John Nardone, CEO, [x+1]
“Programmatic buying is a subset of programmatic marketing. Programmatic marketing uses real time systems, rules and algorithms to automate the delivery of data driven, targeted and relevant experiences to consumers as they interact with a brand’s many touch points. The experiences include targeted offers, messages, content or ads across paid, owned and earned channels. The best programmatic marketing recognizes the consumer as he moves between channels and touch points, so that each interaction informs the next. Owned touch points include the marketer’s website, mobile apps, Facebook page and email. Earned touch points are those created by the consumers themselves. Programmatic buying is the paid part of programmatic marketing: the automated purchase of data driven, targeted ads whether they be online display, mobile or video ads. Programmatic buying can be accomplished through a DSP, but programmatic marketing requires a more comprehensive platform that can execute complex logic across a variety of systems, including website content management, email, call center enabled chat, mobile apps, and CRM systems.”
Philip Smolin, SVP of Market Solutions, Turn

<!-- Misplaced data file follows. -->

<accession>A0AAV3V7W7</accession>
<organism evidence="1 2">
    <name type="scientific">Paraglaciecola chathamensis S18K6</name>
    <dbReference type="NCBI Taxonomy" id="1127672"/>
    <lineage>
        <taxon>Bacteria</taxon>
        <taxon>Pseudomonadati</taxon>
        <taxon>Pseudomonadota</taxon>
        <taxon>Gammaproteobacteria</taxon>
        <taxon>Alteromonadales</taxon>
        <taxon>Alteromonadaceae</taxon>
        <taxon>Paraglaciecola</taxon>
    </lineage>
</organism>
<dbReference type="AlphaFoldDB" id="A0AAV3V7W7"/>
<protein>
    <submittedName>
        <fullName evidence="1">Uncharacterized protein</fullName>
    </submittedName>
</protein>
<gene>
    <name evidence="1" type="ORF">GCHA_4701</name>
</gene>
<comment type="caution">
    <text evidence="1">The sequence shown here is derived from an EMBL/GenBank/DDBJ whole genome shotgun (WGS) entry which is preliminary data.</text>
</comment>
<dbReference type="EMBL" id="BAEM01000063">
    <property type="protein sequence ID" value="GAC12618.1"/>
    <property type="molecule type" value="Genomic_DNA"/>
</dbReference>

“In the digital advertising world today, marketers are faced with an overwhelming level of inventory and audience fragmentation. Each customer interaction happens on a different device, different media channel and at a different time during the lifecycle of brand engagement. Data is generated throughout. Programmatic Buying helps bring order to this fragmentation. It enables marketers to consolidate customer interactions across multiple channels into a single dashboard, and then use that dashboard to develop a single, overarching strategy about how to best engage (and continue the conversation) with those audiences. Along the way, it helps marketers use data to increase advertising effectiveness by assigning a value to every impression. – and then uses that value to ensure the marketer doesn’t waste budget by advertising to prospects who will never have an interest in their brand, products or services.   But the benefits of Programmatic Buying are not limited to the buyer. The improved effectiveness it delivers for the advertiser also translates into increased relevance for the consumer and greater revenue for the publisher. And in a world where consumers want high quality news, professional content and open forums for social interaction to be subsidized by advertising, that’s a very good thing.”
Joe Zawadzki, CEO, MediaMath
“The use of technology to automate processes and the use of math to improve results.   It is the future of marketing, available now.”